A large study assessing dental phobia found that 49.4% of participants suffered from a fear of dental treatment. Though this assessment looked at adults, this fear often begins early in childhood. It sounds almost unnatural to allow a person to go inside your mouth with tools. Add in the strange smells and noises of the office, and the situation can turn terrifying. However, pediatric dental care keeps your child’s buried permanent teeth healthy and prevents them from decaying before they even get their time to shine. Help your child work through their fear to keep their smile healthy. Read on to learn what to do for a child who is scared of the dentist.

Give Them Time

Children thrive with routine and predictability. This gives them a sense of security.

Don’t wait until the last minute to tell your child about their dentist appointment. This may seem like a good way to keep them from feeling worried during the weeks and days leading up to it, but your plan will backfire, and you may even lose their trust.

Use a Calendar

Instead, buy your child a special calendar. Find one they enjoy looking at and teach them how to use it.

Keep the calendar somewhere that they can easily access it to look at their schedule. Mark special events, like birthdays and playdates, to make the calendar a positive space.

When you make the dentist appointment, let your child know right away that you need to mark it in their calendar together. You might even use a special sticker, like a toothy smile face to make it fun.

Give them a weekly reminder about their appointment. Also, mention it the day before, so that they feel mentally prepared.

Educate Your Child

Not knowing why they need to see a dentist or what to expect when they get there will increase dental anxiety. Fight their fear with knowledge. Use age-appropriate explanations to help kids understand everything about dental visits.

Why We Need a Dentist

Start with why they need to go. When explaining the importance of dental checkups, kids should know:

  • Teeth help us talk and chew
  • We only get two sets of teeth for our entire life
  • Food gets stuck in our gums, and plaque builds up
  • Brushing and flossing only gets some out
  • We need the dentist to remove it or teeth can rot and fall out

You can show them your teeth and their teeth in the mirror as you explain. You can also pull up a picture online to show teeth that did not get taken care of. Don’t show them anything too disturbing, or you may increase their fear.

What to Expect

If they never went to a dentist before, walk them through it at home. Be as thorough as possible.

Start by explaining the waiting room and move into the dental chair. Talk about how comfy and relaxing the chair feels.

Explain how the dentist will look in their mouth and use a tickling toothbrush to clean their teeth. Tell them about the awesomeness of x-rays and how the dentist might take pictures of their teeth with the special machine.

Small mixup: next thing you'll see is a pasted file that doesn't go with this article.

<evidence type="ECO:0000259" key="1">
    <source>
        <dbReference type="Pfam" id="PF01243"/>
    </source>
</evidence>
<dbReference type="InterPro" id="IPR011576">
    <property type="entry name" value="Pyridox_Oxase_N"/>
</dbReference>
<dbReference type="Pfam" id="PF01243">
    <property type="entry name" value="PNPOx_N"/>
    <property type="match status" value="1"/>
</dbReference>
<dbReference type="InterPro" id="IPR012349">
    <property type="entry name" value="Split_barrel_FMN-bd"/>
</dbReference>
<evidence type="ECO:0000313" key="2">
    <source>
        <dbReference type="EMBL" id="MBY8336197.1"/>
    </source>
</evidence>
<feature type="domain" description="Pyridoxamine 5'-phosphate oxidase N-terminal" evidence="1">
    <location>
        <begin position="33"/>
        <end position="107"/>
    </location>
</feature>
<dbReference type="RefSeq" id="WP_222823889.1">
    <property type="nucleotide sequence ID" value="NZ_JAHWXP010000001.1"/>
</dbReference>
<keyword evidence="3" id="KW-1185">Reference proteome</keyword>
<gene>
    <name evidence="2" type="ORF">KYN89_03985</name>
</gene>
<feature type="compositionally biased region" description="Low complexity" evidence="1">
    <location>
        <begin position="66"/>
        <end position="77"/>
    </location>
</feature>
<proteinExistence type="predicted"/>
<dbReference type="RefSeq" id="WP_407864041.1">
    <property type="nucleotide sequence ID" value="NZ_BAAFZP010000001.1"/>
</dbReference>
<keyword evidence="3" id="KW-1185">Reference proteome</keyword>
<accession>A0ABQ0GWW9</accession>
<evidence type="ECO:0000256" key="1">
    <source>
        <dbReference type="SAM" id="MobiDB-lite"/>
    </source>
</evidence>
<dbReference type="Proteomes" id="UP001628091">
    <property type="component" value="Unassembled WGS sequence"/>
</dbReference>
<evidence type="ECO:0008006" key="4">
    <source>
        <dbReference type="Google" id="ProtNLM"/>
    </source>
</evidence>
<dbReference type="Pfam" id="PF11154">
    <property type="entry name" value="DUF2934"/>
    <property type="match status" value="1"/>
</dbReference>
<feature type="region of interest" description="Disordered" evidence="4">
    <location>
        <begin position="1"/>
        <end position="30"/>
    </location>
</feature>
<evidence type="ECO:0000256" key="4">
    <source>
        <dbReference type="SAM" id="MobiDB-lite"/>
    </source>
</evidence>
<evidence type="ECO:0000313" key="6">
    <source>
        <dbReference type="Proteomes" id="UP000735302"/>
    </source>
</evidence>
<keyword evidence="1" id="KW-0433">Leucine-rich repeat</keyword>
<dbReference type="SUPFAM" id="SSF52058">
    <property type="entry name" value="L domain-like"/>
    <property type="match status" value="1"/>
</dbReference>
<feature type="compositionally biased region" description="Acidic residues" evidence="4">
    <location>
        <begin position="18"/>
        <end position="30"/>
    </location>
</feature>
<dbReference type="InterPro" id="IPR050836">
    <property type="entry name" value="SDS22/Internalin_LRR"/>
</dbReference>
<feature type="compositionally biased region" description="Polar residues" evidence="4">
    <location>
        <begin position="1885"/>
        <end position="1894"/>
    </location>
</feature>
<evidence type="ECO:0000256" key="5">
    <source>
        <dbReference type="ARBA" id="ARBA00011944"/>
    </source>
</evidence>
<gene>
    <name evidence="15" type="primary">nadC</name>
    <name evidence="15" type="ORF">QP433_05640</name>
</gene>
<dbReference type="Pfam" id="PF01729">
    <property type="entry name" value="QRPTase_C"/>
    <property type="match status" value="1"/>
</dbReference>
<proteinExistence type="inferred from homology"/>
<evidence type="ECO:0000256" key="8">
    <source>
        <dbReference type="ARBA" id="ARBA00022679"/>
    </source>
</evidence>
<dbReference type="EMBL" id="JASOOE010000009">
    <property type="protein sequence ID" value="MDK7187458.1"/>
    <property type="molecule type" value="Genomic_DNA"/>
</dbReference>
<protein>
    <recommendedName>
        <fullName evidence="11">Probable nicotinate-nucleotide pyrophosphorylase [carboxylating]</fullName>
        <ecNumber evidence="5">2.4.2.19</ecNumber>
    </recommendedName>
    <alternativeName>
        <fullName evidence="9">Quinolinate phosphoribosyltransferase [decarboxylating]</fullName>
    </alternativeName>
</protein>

If you are only going in for a routine cleaning, stop there, so you do not frighten them. Your dentist will not do other procedures at this visit.

Fun Teaching Tools

In the weeks leading up to their visit, use fun teaching tools as you remind them of their appointment. Fun activities will calm their nerves about the appointment.

Some great books to read them include:

  • Just Going to the Dentist (Mercer Mayer)
  • Going to the Dentist (Anna Civardi)
  • Dentists and What They Do (Liesbet Slegers)
  • Sugar Bugs (Erica Weisz & Dr. Sam Weisz)
  • Happy Tooth & Sad Tooth Audio Book (Whitney Edwards)

This fun, lighthearted reading material may even get them excited about their visit! Incorporate coloring sheets that show smiles as well.

Play Pretend

If your child still seems afraid of the dentist, help them work through their fears with pretend play. Role-play can help them make sense of the situation.

Start by turning their favorite stuffed animals into your patient. Make it silly and fun to pique their interest.

After a while, suggest that they get checked, too. Make noises that mimic the whirring sound they may hear and pretend to get splattered by gunk to make them laugh. When you finish, gush over their brilliant smile.

Switch roles and allow them a turn at playing dentist. This will help them empathize with the person in this role, and better trust them.

Talk About Their Fears

While all the fun stuff will help them feel the excitement, they may still feel afraid. Do not ignore or downplay your child’s fears about this.

Ask them what scares them. Actively listen before responding to help them feel heard, so they trust your answer.

If they fear something that may happen, do not lie. Simply change the way they think about it.

For instance, they may fear the pain of cavity filling. If they need one, then explain the quick pinch they might feel from the novocaine and then reiterate the importance of the procedure.

Bring Their Comfort

Allow your child to bring something familiar with them. While some kids may choose a blanket, others might want a fuzzy friend.

If they bring a stuffed animal, make sure to introduce them to the dentist as well and even ask them to take a quick peek at their teeth. This will bring your little one back into their world of pretend where the dentist felt fun and safe.

No Need to Stay Scared of the Dentist

Though many people feel scared of the dentist, do not brush off your child’s fear as if it is just a normal part of life. With a little effort and a lot of love, you can help them overcome this fear.

We want to help keep your child smiling brightly! Contact us today to set up an appointment.